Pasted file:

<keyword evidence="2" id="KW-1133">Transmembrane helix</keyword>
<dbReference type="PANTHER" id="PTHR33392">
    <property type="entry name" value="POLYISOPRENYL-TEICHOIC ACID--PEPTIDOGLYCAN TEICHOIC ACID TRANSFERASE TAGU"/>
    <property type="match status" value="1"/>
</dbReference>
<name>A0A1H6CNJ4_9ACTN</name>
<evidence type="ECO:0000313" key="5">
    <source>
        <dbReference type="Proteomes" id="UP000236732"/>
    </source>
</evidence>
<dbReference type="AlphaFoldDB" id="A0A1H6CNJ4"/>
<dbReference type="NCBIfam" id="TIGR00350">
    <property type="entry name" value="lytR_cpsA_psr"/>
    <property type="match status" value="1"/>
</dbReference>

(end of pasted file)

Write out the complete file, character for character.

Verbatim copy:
<keyword evidence="2" id="KW-1133">Transmembrane helix</keyword>
<dbReference type="PANTHER" id="PTHR33392">
    <property type="entry name" value="POLYISOPRENYL-TEICHOIC ACID--PEPTIDOGLYCAN TEICHOIC ACID TRANSFERASE TAGU"/>
    <property type="match status" value="1"/>
</dbReference>
<name>A0A1H6CNJ4_9ACTN</name>
<evidence type="ECO:0000313" key="5">
    <source>
        <dbReference type="Proteomes" id="UP000236732"/>
    </source>
</evidence>
<dbReference type="AlphaFoldDB" id="A0A1H6CNJ4"/>
<dbReference type="NCBIfam" id="TIGR00350">
    <property type="entry name" value="lytR_cpsA_psr"/>
    <property type="match status" value="1"/>
</dbReference>